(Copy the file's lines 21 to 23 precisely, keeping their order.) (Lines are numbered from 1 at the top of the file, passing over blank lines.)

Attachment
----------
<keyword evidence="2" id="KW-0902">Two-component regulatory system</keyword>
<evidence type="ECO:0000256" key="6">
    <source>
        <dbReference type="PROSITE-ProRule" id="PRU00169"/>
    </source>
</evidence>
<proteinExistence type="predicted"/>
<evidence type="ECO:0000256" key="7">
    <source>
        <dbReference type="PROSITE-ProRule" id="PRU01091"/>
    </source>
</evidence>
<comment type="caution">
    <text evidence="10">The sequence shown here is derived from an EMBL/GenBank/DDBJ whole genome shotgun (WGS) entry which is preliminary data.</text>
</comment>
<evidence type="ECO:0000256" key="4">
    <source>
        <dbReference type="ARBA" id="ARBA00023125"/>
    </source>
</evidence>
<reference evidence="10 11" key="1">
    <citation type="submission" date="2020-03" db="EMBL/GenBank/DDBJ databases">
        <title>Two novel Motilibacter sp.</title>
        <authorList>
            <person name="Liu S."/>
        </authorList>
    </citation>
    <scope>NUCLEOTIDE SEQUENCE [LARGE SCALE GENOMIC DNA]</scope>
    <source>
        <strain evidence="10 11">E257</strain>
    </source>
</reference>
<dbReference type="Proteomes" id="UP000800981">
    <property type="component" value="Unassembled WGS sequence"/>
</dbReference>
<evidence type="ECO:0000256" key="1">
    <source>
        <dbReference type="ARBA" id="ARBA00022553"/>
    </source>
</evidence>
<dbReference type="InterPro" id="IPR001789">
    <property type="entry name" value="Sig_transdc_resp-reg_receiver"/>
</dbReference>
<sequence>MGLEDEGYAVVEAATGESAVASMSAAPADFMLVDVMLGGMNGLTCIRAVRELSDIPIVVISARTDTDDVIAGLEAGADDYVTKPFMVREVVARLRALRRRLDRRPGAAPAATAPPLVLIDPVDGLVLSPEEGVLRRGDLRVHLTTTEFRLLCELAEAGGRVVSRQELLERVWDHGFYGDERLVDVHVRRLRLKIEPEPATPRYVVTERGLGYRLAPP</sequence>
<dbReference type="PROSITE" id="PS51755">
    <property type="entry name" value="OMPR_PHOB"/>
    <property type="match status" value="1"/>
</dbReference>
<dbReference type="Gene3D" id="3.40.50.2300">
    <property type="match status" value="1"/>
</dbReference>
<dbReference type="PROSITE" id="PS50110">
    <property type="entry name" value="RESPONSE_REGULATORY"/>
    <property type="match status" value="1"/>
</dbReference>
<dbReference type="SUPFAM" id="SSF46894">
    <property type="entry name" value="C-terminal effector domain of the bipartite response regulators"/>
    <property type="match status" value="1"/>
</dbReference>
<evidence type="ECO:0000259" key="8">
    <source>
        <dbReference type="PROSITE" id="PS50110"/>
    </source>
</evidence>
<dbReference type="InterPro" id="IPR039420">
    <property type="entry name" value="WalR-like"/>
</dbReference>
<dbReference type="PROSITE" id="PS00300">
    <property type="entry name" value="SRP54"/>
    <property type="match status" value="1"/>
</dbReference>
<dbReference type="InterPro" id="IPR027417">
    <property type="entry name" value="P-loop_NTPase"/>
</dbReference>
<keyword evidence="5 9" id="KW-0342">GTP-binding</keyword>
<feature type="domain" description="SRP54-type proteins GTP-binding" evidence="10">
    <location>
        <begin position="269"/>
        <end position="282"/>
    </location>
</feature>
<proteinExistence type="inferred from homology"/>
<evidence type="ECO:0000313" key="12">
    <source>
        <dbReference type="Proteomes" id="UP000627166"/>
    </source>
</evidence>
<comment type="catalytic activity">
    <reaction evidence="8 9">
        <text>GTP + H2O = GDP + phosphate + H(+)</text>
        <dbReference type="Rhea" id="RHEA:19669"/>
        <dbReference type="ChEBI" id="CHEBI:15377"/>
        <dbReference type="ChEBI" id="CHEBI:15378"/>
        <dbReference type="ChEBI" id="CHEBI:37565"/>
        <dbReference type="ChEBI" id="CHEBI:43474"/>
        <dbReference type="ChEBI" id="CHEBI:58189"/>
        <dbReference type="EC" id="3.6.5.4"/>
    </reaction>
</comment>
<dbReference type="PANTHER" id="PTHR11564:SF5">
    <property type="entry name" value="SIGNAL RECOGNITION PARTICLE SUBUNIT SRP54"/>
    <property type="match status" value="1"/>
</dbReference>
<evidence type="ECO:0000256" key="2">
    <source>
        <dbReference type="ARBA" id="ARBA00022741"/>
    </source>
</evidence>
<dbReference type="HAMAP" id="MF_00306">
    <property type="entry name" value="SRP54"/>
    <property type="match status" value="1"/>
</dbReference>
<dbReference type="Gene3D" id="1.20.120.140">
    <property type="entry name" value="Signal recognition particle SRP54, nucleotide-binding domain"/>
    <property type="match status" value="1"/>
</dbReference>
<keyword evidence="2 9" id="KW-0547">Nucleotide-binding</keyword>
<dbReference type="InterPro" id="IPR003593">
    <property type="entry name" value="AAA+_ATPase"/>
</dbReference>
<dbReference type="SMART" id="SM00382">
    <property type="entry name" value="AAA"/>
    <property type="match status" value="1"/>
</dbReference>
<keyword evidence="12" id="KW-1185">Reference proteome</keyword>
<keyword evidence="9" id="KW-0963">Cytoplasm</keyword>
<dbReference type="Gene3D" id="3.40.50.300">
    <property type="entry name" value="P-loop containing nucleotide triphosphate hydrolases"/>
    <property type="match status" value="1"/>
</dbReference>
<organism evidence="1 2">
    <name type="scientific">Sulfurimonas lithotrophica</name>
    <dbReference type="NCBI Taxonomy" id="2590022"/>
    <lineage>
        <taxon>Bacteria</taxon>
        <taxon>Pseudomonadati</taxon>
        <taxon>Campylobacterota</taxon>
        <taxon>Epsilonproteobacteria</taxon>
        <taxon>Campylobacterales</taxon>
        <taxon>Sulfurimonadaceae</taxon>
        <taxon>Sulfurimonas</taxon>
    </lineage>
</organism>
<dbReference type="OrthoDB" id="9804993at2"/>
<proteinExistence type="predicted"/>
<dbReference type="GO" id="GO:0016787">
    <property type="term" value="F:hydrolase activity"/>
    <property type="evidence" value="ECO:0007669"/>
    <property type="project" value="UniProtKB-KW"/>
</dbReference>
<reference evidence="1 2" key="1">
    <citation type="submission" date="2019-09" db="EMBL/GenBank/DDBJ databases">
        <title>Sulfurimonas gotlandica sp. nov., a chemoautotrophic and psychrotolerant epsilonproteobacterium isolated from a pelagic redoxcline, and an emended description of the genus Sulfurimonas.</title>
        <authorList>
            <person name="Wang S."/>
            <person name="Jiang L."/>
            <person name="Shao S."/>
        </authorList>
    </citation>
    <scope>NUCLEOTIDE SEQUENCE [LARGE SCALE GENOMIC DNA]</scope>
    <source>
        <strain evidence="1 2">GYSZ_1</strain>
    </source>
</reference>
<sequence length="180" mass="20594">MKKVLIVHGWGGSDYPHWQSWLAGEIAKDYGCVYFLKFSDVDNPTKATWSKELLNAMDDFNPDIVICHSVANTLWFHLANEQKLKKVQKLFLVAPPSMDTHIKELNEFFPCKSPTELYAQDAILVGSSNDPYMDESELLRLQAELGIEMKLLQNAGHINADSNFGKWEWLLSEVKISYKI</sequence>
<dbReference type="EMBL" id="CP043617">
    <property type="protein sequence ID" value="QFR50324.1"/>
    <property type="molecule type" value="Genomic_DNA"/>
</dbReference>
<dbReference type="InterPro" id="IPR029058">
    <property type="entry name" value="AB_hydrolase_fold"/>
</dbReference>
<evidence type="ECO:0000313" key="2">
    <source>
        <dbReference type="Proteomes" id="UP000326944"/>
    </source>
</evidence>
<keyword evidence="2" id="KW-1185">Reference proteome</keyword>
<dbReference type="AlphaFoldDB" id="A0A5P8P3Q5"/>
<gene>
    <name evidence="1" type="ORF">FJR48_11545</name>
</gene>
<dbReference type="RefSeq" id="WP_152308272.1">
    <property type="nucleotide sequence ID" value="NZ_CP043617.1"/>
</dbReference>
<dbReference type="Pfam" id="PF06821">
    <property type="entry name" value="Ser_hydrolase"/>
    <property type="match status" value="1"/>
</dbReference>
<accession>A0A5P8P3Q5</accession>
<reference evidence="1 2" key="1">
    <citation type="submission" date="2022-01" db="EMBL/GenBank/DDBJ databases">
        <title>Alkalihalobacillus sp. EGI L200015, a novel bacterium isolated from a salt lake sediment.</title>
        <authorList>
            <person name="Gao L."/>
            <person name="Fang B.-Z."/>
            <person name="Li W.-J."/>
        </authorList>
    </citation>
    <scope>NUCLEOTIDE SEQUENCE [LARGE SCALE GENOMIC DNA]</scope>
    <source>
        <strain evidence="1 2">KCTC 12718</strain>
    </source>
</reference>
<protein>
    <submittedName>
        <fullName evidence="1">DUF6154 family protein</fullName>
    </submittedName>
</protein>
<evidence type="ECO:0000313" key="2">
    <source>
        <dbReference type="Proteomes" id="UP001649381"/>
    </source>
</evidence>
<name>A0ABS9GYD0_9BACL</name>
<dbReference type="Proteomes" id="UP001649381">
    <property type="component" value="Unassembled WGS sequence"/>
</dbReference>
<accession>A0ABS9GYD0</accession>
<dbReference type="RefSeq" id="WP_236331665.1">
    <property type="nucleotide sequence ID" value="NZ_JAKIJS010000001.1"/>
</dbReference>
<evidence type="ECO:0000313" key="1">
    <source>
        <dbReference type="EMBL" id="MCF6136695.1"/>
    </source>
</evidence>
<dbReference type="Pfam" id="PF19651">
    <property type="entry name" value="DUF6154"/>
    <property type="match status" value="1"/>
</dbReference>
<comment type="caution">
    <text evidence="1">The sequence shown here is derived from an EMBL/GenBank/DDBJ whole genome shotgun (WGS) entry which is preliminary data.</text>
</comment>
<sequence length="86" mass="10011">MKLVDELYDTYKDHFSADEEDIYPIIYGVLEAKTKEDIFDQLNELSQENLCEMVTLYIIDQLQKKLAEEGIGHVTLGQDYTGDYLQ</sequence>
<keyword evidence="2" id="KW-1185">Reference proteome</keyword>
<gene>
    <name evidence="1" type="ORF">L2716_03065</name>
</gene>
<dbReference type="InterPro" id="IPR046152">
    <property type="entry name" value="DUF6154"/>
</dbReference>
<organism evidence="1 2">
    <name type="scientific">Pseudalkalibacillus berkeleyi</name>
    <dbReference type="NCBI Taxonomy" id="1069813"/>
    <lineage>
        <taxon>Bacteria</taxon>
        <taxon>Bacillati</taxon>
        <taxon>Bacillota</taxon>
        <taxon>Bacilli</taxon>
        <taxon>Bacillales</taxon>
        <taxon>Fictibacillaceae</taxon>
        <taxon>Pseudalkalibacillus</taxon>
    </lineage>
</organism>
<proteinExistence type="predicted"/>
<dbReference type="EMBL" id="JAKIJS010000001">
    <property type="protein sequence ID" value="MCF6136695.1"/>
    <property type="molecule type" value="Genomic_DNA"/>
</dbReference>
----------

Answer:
<reference evidence="10 11" key="1">
    <citation type="submission" date="2020-03" db="EMBL/GenBank/DDBJ databases">
        <title>Two novel Motilibacter sp.</title>